To our disappointment, they never appeared, so a few of us took the initiative ourselves, gathering everyone together. Something had to give. We were more than a hundred strong by now. We gave ourselves a pep talk intended to set us on the right course. And in a sense, it did. Things just didn’t turn out quite as we’d hoped.
* * *
Sgt. Ray sipped his coffee, only occasionally glancing up from his morning paper. Something about him seemed, well, smug. It was tough to put our finger on. Maybe it was a combination of that ugly excuse for a grin he kept flashing us, coupled with the plain fact that our visitation hadn’t disrupted his routine one iota. Hard to say. It was clear, though, that this cop was eating the whole thing up. He was relishing every minute of it.
“Y’all gonna tell me?” he asked, flipping to the local section. “Or do I have to guess?”
“You already know.”
“We shouldn’t have to spell it out for you.”
“You’re not as dumb as you look.”
He rattled and cracked his newspaper. “Good one,” he said. “Original. I’ll have to file that one away for a special occasion.”
Even the kids chafed against his sarcasm.
The sergeant sipped coffee and perused the headlines in silence. From upstairs, footsteps. A door closing. Water running in a sink.
He gazed up from his paper. “Time’s a-wasting.”
We exchanged glances, then said, “We want to give you a chance to apologize.”
Sgt. Ray sneered. “For what?”
“Isn’t it obvious?”
“I’m afraid not.”
We shook our heads. “After what you did to us?”
He folded his newspaper, pitched it aside, and leaned back in his chair. “I’ve never seen most of you a day in my life.”
Out front, a trash truck clattered and growled.
“Of course,” said Ray, smirking, “some of y’all are hard to forget.”
He shook his head. “You asked for it. You only got what was coming.”
We bit our lips, chewed our cheeks, mumbled epithets under our breath. Some of us could still feel the bite of rope around our necks.
Some of us could still feel the bite of rope around our necks.
More footsteps overhead. “Now it’s time for y’all to be going.” Ray eased from his chair, then politely drove us from the kitchen out the door into the backyard.
We crowded into the corner. “Last chance, Sgt. Ray.” It didn’t sound threatening, even to us.
“You’ll be sorry.”
He snickered. “Like all those other officers you murdered?”
“Take that back.”
“It wasn’t our fault.”
“We didn’t kill anyone.”
“Honest, hardworking men you drove to an early grave?”
“Talk about the pot calling the—”
“Because if that’s your plan, you’ve got another thing coming.” He listened as his wife called his name. “I’m hale as all hell, and I’d as soon hound y’all to the ends of the earth as turn on myself.”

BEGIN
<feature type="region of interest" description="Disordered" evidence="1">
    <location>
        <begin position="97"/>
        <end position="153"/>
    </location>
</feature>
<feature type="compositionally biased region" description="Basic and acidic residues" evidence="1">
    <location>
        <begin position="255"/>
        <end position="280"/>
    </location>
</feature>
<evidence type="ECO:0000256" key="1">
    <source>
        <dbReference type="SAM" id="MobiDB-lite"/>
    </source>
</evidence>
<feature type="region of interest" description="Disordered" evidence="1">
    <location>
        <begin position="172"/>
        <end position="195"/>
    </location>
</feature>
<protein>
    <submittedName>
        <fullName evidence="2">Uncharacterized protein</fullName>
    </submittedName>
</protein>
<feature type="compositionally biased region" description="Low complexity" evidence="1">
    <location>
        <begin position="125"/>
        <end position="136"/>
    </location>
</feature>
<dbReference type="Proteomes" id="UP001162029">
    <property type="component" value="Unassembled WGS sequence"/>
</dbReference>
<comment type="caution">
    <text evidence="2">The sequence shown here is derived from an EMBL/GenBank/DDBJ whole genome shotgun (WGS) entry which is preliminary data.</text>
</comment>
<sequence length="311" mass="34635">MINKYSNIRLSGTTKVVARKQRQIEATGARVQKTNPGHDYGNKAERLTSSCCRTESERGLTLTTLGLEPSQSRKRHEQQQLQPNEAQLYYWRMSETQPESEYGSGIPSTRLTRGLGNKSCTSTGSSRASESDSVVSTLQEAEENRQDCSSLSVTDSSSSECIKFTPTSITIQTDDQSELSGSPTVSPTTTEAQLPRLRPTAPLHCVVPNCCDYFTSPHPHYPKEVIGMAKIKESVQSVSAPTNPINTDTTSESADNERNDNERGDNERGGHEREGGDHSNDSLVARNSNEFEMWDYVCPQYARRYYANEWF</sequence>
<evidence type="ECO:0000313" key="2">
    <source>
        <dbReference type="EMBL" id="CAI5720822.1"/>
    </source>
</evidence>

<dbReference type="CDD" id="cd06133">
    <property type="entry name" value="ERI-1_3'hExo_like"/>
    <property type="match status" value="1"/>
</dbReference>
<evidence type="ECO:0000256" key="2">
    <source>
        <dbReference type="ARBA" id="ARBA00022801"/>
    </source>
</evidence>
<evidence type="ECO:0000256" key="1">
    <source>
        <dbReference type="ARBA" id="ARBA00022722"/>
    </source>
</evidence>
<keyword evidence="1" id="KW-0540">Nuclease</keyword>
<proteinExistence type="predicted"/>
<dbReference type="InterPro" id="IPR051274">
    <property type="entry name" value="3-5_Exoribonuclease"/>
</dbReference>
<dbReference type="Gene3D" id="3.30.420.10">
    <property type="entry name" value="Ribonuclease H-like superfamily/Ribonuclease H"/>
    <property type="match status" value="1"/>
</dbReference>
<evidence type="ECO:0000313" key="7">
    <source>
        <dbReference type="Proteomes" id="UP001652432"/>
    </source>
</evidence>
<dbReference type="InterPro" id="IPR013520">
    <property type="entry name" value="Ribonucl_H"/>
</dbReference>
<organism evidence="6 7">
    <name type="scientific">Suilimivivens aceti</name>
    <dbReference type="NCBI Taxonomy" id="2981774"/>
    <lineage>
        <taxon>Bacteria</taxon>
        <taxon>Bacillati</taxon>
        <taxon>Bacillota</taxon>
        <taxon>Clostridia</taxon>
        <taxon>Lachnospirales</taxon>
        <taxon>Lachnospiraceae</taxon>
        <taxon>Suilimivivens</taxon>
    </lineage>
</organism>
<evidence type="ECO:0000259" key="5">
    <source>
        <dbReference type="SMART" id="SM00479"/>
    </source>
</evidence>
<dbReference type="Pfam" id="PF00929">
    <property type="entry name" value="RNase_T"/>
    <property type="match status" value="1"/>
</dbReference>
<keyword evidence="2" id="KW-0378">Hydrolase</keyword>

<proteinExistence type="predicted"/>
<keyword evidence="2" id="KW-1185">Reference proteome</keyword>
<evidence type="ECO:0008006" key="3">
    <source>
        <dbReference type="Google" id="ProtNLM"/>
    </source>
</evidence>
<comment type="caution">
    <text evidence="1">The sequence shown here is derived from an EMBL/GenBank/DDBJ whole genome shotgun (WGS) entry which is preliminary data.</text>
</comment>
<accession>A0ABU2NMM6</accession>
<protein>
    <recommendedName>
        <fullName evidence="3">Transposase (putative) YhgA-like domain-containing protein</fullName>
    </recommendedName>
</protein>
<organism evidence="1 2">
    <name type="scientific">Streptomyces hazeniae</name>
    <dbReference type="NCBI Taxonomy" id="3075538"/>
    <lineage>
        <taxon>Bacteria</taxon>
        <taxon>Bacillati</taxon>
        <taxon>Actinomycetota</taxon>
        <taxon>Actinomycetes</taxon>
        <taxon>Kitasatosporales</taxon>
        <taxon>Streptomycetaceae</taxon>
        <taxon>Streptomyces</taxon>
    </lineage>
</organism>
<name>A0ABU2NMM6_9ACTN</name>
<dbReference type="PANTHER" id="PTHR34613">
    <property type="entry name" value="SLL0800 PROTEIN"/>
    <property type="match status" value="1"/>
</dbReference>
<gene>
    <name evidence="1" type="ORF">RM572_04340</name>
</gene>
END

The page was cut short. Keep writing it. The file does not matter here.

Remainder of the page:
We shuffled in place. Nearby, a dog barked.
Now he sneered again. “Far as I can tell, y’all should probably quit while you’re ahead.”
“We’re dead, in case you haven’t noticed.”
Ray snickered. “You can’t haunt everyone, right?”
“Sure, we can.”
“We’re off to a good start.”
“No,” he said, wagging his head, “I mean everybody, not just cops.”
He let us chew on that, driving us further into the corner.
“I mean, sure, officers of the law. It’s a natural place to start. But what about the guys in Internal Affairs responsible for the cover ups? What about juries that fail to convict or judges that let us walk? What about legislators who cow to the might of the policeman’s union?”
We said nothing. A sour feeling overwhelmed us.
“Y’all got your work cut out for you.” Sgt. Ray snickered again. “Now I got bacon and eggs to attend to. Don’t let me see you around here again.”
* * *
For a while, we were dumbstruck. We retreated to Oakwood, moping in the shadows. We didn’t know what to do. While we tried not to admit it, Sgt. Ray had a point. Any way we looked at it, nothing was going to plan, and now this snide, sneering cop had handed us an unwelcome truth. We kept to ourselves, cussing under our breath.
Yet even after days of mulling and stewing and sulking, we never came up with a better idea. How could we possibly track down everyone involved, even with a single case? There would be dozens, if not hundreds, of responsible parties. We had the time but lacked the wherewithal. It was simply too much to tackle.
With no better option, we stuck to our original plan. The whole thing was flawed, that much was clear, but it was the only path forward we could agree on. It was the only thing left for us to do.
And still our numbers grew and grew.
J. T. Townley has published in Harvard Review, Kenyon Review, Threepenny Review, and many other magazines and journals. His stories have been nominated for the Pushcart Prize (three times) and the Best of the Net Award. He holds an MFA in Creative Writing from the University of British Columbia and an MPhil in English from the University of Oxford. To learn more, visit jttownley.com.